: to cause the beginning of (something) : to start or begin (something)
: to formally accept (someone) as a member of a group or organization usually in a special ceremony
: to teach (someone) the basic facts or ideas about something
Initiate (v.): c.1600, “introduce to some practice or system,” also “begin, set going,” from Latin initiatus, past participle of initiare “to begin, originate,” from initium “beginning.”
Initial (adj.): 1520s, “of or pertaining to a beginning,” from Middle French initial or directly from Latin initialis “incipient,” from initium “a beginning, an entrance,” from past participle stem of inire “to go into, enter upon, begin,” from in- “into, in + ire “to go.”
“Our duty is wakefulness, the fundamental condition of life itself. The unseen, the unheard, the untouchable is what weaves the fabric of our see-able universe together.”
Robin Craig Clark (Film editor who trained in England and then emigrated to Australia, he holds a diploma in Homeopathic Medicine and has written four books. He was inspired by the Upanishads sacred writings, Hinduism philosophy and spirituality, Zen, Taoism, and both Eastern and Western Mysticism.)
“Without change there is no innovation, creativity, or incentive for improvement. Those who initiate change will have a better opportunity to manage the change that is inevitable.”
William Pollard (1828-1893, Quaker writer and minister.)
“Go out in the woods, go out. If you don't go out in the woods nothing will ever happen and your life will never begin.”
Clarissa Pinkola Estes (born 1945, age 69, American Jungian analyst, post-trauma specialist, author and spoken word artist. She wrote the book, “Women Who Run With the Wolves: Myths and Stories of the Wild Woman Archetype.”)
“Everyone has the potential to become an encourager. You don’t have to be rich. You don’t have to be a genius. You don’t have to have it all together. All you have to do is care about people and initiate.”
John C. Maxwell (born 1947, age 67, American author, speaker, and pastor who has written many books, primarily focusing on leadership.)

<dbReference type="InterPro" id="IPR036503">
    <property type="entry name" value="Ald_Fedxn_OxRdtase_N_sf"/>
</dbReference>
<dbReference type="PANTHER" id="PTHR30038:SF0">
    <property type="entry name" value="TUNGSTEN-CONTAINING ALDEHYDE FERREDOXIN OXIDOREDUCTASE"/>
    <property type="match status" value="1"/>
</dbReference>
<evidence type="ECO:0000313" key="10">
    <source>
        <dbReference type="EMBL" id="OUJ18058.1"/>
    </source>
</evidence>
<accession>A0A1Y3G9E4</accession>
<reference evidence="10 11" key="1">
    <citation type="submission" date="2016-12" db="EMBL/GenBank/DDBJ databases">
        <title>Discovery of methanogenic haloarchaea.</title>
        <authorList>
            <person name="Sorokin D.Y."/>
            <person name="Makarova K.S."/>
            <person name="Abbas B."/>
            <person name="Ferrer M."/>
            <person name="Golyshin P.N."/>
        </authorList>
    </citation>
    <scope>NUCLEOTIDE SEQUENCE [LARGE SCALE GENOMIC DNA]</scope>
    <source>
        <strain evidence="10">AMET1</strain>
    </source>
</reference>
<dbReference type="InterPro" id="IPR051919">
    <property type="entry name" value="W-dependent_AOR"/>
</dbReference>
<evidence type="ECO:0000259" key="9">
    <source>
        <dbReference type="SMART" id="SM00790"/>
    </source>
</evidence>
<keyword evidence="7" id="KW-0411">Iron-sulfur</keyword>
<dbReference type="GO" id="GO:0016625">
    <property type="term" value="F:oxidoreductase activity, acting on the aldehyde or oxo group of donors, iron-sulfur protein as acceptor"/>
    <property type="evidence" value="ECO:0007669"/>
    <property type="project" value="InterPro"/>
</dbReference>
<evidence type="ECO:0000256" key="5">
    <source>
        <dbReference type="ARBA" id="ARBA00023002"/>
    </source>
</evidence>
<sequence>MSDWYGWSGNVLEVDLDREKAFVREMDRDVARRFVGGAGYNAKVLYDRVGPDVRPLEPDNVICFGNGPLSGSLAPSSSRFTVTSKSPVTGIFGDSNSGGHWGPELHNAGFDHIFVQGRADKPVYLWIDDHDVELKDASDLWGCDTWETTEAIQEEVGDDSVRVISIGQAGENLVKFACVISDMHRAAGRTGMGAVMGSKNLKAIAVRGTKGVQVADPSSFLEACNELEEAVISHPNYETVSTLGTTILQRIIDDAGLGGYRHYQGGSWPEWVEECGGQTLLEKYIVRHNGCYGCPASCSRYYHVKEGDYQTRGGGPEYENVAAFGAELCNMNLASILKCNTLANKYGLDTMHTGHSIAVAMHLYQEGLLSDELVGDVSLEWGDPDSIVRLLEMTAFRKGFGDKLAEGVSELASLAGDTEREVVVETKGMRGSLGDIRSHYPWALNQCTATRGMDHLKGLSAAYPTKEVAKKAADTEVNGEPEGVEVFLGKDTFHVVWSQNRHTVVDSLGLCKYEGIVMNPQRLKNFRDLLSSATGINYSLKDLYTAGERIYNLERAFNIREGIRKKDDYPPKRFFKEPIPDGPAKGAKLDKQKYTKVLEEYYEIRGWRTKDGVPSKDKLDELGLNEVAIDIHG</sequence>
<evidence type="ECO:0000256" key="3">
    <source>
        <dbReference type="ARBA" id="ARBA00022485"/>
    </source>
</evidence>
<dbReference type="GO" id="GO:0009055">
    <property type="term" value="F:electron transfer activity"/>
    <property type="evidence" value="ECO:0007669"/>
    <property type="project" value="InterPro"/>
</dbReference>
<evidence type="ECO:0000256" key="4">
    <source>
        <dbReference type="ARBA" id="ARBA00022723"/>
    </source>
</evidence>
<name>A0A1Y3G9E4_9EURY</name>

“We take spiritual initiation when we become conscious of the Divine within us, and thereby contact the Divine without us.”
Dion Fortune (Violet Mary Firth, 1890-1946, prominent British occultist, author, psychologist, teacher, artist, and mystic.)
“The challenge with being an initiator of projects is that you are never, ever done.”
Seth Godin (born 1960, age 54, American author, entrepreneur, marketer, and public speaker.)
Happy today, everyone! What a great new day and week to initiate ideas and create new possibilities.
But, in order to do so we need to get out into the world and be of service in whatever joyous way we can. We need each other, now more than ever, to build and live meaningful and fulfilled lives.
While on a break from college, my daughter came home for a visit. Two of my closest friends and I arranged for her to have brunch with us. My friends asked my daughter how her life was living in New York City and if she ever felt unsafe. She said life in the Big Apple was great and she said she always felt safe because people always looked after each other, especially if something went wrong.
I smiled observing my twenty-one year old daughter and how awake, aware, and conscious a young woman she was becoming. I was also fascinated that she knew one of biggest secrets of living in a big city. People do look after each other.
In truth, the City had been making an effort to build community-mindfulness before 911. Sometimes it was a messy process with racial unrests. But I really observed people’s profound concern for one another after 911.
There’s definitely a shift happening for all us. I feel it every day and witness it every time I turn on the news. When tragedy hits, the world focuses on what they can do to help and heal. There are so many poignant stories, not only of tragedy and suffering, but of heroism too.
I still remember the stories of the modern day crusader, who set up a sting operation to save teenagers in Central America from being sold into slavery; or the woman who mashed through a car window to save a child who had been left in a car.
Our daily opportunities for heroism may not be so dramatic. But, holding the door open for a person or wishing someone a great day is also an important and generous act of kindness. Actually, it’s a peace offering.
Years ago, I went to a service at the cathedral of St. John the Divine where the guest speaker was an U.N. diplomat. He said that the U.N. couldn’t facilitate peace in the world if we didn’t do peaceful acts on the ground.
May you find during the course of your day small and large blessings to initiate your hero’s journey and be of service to the world.
All My Love and Hope, Tonya